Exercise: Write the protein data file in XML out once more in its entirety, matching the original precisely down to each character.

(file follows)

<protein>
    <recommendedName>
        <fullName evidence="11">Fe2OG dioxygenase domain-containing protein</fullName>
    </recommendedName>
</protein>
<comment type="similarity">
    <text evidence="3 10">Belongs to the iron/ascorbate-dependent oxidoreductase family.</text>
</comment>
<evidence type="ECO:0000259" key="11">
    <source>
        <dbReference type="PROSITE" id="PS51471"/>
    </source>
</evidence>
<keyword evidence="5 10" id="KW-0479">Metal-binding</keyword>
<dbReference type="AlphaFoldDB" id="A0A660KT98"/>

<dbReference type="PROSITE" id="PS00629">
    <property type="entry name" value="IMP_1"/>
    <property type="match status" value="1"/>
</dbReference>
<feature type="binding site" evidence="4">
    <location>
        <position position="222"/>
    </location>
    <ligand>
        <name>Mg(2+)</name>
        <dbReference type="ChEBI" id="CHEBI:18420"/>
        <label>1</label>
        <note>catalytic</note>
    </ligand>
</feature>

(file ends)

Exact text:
<protein>
    <recommendedName>
        <fullName evidence="11">Fe2OG dioxygenase domain-containing protein</fullName>
    </recommendedName>
</protein>
<comment type="similarity">
    <text evidence="3 10">Belongs to the iron/ascorbate-dependent oxidoreductase family.</text>
</comment>
<evidence type="ECO:0000259" key="11">
    <source>
        <dbReference type="PROSITE" id="PS51471"/>
    </source>
</evidence>
<keyword evidence="5 10" id="KW-0479">Metal-binding</keyword>
<dbReference type="AlphaFoldDB" id="A0A660KT98"/>

<dbReference type="PROSITE" id="PS00629">
    <property type="entry name" value="IMP_1"/>
    <property type="match status" value="1"/>
</dbReference>
<feature type="binding site" evidence="4">
    <location>
        <position position="222"/>
    </location>
    <ligand>
        <name>Mg(2+)</name>
        <dbReference type="ChEBI" id="CHEBI:18420"/>
        <label>1</label>
        <note>catalytic</note>
    </ligand>
</feature>